Catholic Diocese of Spokane, Washington
Official News Magazine of the Diocese of Spokane
P.O. Box 48, Spokane WA 99210
(509) 358-7340; FAX: (509) 358-7302
the Inland Register
(From the Oct. 22, 2009 edition of the Inland Register)
Archdiocese of Portland
ST. BENEDICT – On Sept. 13, Benedictine Father Edmund Smith, former pastor of Sacred Heart Parish, Othello, celebrated his 50th anniversary as a monk of Mount Angel Abbey by renewing his vows during a Mass of Thanksgiving.
Father Edmund was born into a large Catholic family in the French Prairie area of the Willamette Valley, south of Portland. He entered Mount Angel Seminary High School as a freshman. Six years later he entered the monastic community as a novice. He made profession Sept. 8, 1959. In 1967 he completed a master’s degree at Fordham in catechetical/applied theology.
He was vice-rector and later dean of Mount Angel Seminary High School before serving five years as the abbey’s prior. That was followed by several years of parish work, including his time in Othello. Father Edmund returned to the abbey in 2002 as procurator and, now, director of the retreat house.
— Mount Angel Abbey
BEAVERTON – A healing retreat for military personnel – active duty, retired, veterans, and family members – is set for Dec. 4-6 at Our Lady of Peace Retreat House in Beaverton. The retreat is meant as a place of rest and healing from the trauma of war.
Leading the retreat is Father Michael Drury of the Helena Diocese. He is a former military chaplain now serving three parishes in north-central Montana.
For information, call (503) 649-7127, or e-mail sisters@ olpretreat.org
— Catholic Sentinel (Archdiocese of Portland)
Diocese of Helena
HELENA – Cardinal Theodore McCarrick, retired Archbishop of Washington, D.C., received an honorary Doctor of Humane Letters degree from Carroll College last month. The degree recognized his lifetime commitment to social justice.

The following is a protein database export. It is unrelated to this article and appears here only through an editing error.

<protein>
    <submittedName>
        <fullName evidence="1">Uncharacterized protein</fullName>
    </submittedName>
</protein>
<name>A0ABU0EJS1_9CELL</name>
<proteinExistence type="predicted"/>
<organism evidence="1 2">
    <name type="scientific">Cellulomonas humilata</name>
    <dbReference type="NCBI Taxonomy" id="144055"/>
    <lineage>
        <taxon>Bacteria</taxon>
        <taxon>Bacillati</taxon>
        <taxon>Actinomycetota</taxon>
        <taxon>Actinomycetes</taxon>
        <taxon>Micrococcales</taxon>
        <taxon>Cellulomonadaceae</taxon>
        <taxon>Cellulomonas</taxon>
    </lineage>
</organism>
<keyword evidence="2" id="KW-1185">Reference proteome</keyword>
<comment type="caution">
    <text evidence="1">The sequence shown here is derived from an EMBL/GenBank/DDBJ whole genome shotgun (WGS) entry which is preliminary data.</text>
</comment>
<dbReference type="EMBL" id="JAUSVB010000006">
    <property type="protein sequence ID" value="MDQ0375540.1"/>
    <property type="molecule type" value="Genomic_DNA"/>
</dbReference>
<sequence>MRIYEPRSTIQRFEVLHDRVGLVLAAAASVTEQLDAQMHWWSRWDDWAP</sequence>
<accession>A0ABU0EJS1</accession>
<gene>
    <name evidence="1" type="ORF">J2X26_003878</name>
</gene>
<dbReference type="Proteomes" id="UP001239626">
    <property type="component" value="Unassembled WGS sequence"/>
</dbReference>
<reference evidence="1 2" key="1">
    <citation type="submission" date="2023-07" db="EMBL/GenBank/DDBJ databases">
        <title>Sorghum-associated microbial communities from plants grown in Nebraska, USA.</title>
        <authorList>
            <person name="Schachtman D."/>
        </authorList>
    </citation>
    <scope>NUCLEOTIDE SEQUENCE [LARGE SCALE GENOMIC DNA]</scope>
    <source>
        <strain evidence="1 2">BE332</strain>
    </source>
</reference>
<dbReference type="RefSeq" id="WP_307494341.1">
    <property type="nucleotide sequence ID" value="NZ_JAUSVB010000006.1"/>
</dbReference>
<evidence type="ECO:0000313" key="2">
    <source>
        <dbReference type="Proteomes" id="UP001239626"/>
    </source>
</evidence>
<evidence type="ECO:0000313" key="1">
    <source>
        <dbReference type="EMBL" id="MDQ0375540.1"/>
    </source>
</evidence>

In his acceptance speech, the cardinal said that “Those of us who have resources have to share them…. We need you, America, to reach out even if it hurts us at home.”
During a question-and-answer session, the cardinal said that “As you get old you don’t worry as much about the bad things you have done … but about the things you failed to do.
“Pray for the virtue of charity,” he said. “I do believe in prayer and I do believe in the Lord’s goodness and I do believe that he helps us to do what he wants us to do.”
— The Montana Catholic (Diocese of Helena)
BILLINGS – In the October edition of his column, “Always to Walk in Christ,” Bishop Michael Warfel discussed pro-life issues.
“It is a mystery to me how some people can work so diligently to end abortion yet readily support the execution of a person sitting on death row. It is likewise a mystery to me how some people can work tirelessly to make access to health care universal, yet include access to abortion as a part of health care. It is a mystery to me how some people can be so inconsistent in the way they address matters concerning human life. It is not a mystery to me that some of these people are in actually most of us people. It seems that we all tend to place our emphasis on certain issues while ignoring others. As Catholics, the challenge is to be consistent in how we face issues concerned with human life, from conception to death.
… (I)t is important to remember that Catholic teaching is not contingent on the degree of innocence or guilt which may rest upon a particular person. In a literal sense, none of us is “innocent”; even the unborn carry the stain of original sin that must be washed away by the waters of Baptism. And those of us who have attained some longevity in life likely have to answer for a multitude of personal sins. Every human being, the unbon child as much as the mass murderer, is in need of redemption. It is God’s desire that all people may experience this redemption that is offered to us through Christ.
— The Harvest (Diocese of Great Falls-Billings)